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Birth Day: A Pediatrician Explores the Science, the History, and the Wonder of Childbirthby Mark Sloan
Synopses & Reviews
I delivered twenty babies in the summer of 1977. I was hardly more than a baby myself, just turned twenty-four and starting my third year of medical school. — from Birth Day
So began Mark Sloan's three-decades-long exploration of the wonders and oddities of human childbirth. Pediatrician, husband, and father, the author has attended nearly three thousand births since that long-ago summer, encountering everything from routine deliveries to tense labor-room dramas. In Birth Day, Sloan draws on his personal and professional experience to weave the strands of memoir, history, science, and culture into a fascinating — and often funny — tapestry of this fundamental human passage.
Birth Day takes the reader on a remarkable journey, from the dawn of human history to the quiet efficiency of a modern operating room; from Aristotle and Julius Caesar to a trailblazing, cross-dressing British army surgeon; from a recent past filled with the horrors of childbirth gone wrong to a present day, in which every pregnancy is expected to end happily. Some of Birth Day's many topics include:
Delightfully instructive and entertaining, Birth Day offers a fresh, sometimes irreverent take on a universally familiar topic. Warm, reassuring, and packed with stories from the author's work and life, this unique book is one pediatrician's meditation on the hiding-in-plain-sight marvels of human birth.
"California pediatrician Sloan has helped deliver more than 3,000 babies, and he marvelously captures the precarious nature of childbirth — both its joys and its anxieties — while treating readers to an informal and captivating history of the medical practices surrounding birth in America. Sloan shares his first bumbled attempts at delivering babies as an intern, which leads him into reflect on why doctors persist in having women lie down to give birth when standing or squatting are better physical postures for it. Sloan ranges surely and splendidly over epidurals, cesarean births, premature birth and neonatal nurseries, as well as the state of an infant's five senses at birth. For example, he points out that the fetus not only smells the foods its mother eats, it remembers them after birth and tends to like what it remembers. Sloan counsels that women cannot prepare for labor, because events change rapidly during the process. He advises women to surround themselves with the people they love: 'unlike other labor pain relievers she may choose, their benefits will last the rest of her life.'" Publishers Weekly (Starred Review) (Copyright Reed Business Information, Inc.)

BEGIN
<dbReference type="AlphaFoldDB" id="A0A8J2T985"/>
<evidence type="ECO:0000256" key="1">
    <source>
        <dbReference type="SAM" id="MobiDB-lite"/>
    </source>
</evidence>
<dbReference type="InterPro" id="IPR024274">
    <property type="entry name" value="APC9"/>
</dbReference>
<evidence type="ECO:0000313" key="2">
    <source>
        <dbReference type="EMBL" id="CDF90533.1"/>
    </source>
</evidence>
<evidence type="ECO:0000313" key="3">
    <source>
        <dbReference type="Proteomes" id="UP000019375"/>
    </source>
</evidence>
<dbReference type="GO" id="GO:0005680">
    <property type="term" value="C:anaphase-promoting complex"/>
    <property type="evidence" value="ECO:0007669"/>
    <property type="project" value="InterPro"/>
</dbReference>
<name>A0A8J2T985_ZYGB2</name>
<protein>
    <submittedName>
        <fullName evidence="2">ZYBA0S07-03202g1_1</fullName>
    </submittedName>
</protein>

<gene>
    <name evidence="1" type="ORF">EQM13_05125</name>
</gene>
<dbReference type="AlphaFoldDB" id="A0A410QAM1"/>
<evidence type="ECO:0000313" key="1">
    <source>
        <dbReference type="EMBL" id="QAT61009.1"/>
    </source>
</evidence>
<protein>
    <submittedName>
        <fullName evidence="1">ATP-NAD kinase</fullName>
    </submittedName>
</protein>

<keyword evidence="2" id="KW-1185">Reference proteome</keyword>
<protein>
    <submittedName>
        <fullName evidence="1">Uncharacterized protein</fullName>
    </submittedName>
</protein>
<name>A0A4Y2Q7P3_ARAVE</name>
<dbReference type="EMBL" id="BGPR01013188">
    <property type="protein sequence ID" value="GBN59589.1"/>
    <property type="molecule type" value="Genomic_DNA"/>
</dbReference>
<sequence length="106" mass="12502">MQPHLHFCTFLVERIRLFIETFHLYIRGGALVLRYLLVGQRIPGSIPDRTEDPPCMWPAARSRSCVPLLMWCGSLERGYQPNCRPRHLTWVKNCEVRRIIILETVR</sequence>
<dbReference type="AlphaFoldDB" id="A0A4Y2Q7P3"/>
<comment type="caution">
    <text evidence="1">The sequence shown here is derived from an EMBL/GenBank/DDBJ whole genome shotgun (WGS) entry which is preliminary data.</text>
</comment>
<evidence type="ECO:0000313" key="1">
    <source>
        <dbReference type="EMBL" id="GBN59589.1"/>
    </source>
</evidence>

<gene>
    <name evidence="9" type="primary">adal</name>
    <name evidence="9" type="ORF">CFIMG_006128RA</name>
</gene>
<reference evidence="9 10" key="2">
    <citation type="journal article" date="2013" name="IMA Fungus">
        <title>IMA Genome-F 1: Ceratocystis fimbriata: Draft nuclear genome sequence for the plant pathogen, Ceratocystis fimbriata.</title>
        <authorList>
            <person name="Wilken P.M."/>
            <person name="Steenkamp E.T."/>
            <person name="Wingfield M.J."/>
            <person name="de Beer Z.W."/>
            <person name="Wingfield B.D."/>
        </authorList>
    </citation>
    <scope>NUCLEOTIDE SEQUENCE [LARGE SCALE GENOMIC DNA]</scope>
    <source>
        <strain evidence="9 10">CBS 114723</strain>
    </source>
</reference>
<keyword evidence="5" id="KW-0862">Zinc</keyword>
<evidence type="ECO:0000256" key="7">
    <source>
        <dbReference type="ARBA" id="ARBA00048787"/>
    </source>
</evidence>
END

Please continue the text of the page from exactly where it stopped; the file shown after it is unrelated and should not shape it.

You might expect a book about childbirth to be written by an obstetrician. But the author of "Birth Day," an exploration of the science and history of childbirth and early infancy, is a pediatrician. His decision to "throw in my lot with the babies" translates into a book focused more on the results of childbirth than on the act itself. Sloan, who practices in Northern California, is a graceful writer,... Washington Post Book Review (read the entire Washington Post review) and his narrative, like the works of Jerome Groopman, flows easily between memoir, anecdotal reporting and hard science. In a chapter on the first five minutes of life, for example, he contrasts the stories of two babies — one born vaginally but with the umbilical cord wrapped around her neck, the other in a more complicated emergency cesarean — to illustrate how a newborn makes the precarious transition to breathing on its own. Given the subject, "Birth Day" has a natural audience in curious, new and expectant parents. But anyone interested in the complex, and yes, miraculous, way we all make it into this world will find much to wonder over and ponder here, too. Reviewed by Nora Krug, Washington Post Book World (Copyright 2006 Washington Post Book World Service/Washington Post Writers Group)
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About the Author
Mark Sloan, M.D., has been a pediatrician and a fellow of the American Academy of Pediatrics for more than twenty-five years. He is one of the highest-rated pediatricians (by patients and peers) in Kaiser Permanentes Northern California region. His writing has appeared in the Chicago Tribune and San Francisco Chronicle, among other publications. He lives in Santa Rosa, California, with his wife and two teenage children, who continue to provide him with a wealth of practical pediatric experience.
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